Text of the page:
All of these ex-servicemen were using some form of sport, whether it was conquering Everest or the North Pole Challenge or something else, to help them recover. It gave them a new lease of life, brought them back into the brotherhood that they’d missed and because they were now part of a team, it gave them purpose and was making them healthy again. I thought: “I could make a difference here.” These are the kinds of people I wanted to work with in sport. And that’s how I got involved.
I’ve been volunteering now for seven years. I’ve helped train, buddy and mentor athletes at the Warrior Games, Invictus Games and, for the past four years, at the Working Wounded Games in the US. I also volunteer with Help for Heroes, most recently for the Enduroman Arch to Arc event, which is a 55-hour triathlon from London’s Marble Arch to the Arc de Triomphe in Paris. At August’s Superhero Series, I was the swimmer for the Barclays team alongside Paralympian David Weir and visually impaired cyclist Laura Turner.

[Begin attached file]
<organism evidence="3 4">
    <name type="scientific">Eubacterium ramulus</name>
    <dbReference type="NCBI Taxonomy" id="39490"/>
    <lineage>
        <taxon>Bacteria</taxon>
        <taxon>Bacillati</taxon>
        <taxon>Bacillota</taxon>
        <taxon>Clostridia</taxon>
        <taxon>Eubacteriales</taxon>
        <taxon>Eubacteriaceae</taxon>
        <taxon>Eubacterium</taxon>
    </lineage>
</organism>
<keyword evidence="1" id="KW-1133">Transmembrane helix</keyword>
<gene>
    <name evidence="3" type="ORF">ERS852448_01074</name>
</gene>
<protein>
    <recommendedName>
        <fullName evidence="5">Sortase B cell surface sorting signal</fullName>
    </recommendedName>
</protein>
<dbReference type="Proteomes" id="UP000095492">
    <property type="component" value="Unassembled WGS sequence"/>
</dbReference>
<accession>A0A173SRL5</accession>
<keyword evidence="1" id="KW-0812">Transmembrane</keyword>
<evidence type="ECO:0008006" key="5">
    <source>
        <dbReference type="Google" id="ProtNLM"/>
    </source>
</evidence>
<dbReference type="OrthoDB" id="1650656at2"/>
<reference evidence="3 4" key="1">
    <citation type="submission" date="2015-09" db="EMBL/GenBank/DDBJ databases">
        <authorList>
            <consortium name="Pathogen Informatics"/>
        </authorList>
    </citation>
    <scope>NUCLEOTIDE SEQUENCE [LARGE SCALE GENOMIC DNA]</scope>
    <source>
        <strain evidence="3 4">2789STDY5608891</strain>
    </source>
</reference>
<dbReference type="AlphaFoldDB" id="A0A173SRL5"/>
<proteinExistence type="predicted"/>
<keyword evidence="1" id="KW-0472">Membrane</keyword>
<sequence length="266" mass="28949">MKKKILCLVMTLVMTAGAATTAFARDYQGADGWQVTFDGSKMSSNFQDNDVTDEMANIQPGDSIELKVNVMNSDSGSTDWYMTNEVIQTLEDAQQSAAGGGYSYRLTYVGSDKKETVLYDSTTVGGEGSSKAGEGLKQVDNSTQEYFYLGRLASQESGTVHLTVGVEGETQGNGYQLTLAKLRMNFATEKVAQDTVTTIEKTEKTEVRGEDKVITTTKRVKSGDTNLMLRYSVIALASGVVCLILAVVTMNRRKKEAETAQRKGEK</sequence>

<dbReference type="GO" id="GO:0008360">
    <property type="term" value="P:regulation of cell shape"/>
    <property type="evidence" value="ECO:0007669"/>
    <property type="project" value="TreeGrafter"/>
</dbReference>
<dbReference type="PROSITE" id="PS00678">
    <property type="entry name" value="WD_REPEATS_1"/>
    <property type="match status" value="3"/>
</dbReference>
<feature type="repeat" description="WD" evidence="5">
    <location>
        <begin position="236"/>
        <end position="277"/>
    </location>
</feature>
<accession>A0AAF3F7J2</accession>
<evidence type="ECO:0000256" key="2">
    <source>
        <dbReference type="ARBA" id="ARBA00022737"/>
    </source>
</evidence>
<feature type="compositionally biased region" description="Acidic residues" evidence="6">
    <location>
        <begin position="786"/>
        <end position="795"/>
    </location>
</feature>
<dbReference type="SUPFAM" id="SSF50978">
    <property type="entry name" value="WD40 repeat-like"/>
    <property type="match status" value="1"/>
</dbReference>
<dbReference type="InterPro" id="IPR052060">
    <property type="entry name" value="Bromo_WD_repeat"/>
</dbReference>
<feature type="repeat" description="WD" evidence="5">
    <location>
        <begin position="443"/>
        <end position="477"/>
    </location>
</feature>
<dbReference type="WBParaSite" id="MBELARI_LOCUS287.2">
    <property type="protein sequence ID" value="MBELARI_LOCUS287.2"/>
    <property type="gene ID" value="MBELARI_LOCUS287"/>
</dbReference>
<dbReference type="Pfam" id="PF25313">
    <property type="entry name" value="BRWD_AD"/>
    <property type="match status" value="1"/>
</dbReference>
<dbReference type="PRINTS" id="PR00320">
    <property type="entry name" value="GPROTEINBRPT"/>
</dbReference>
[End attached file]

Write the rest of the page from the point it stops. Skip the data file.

Volunteering in this way is very personal for me because I was a high performance athlete for 30 years. I was born and raised in Zimbabwe and was into everything sporty from about the age of three – my father was a physical training instructor in the army and was heavily involved in my coaching. I started diving when I was six and first represented my country at eight, going on to compete as a springboard diver at the Seoul and Barcelona Olympics and to win silver at the Commonwealth Games in Auckland in 1990. I was shortlisted to represent Zimbabwe at the 1996 Olympics in Atlanta, but had to withdraw due to injury and that was the end of my elite sporting career. Being raised in Africa then, we didn’t have the specialists who could manage our injuries like they do nowadays. You’re hitting the water at 30-40 miles an hour, and over time you get repetitive injuries to your neck, shoulders, spine. So my body just said, no. Enough is enough.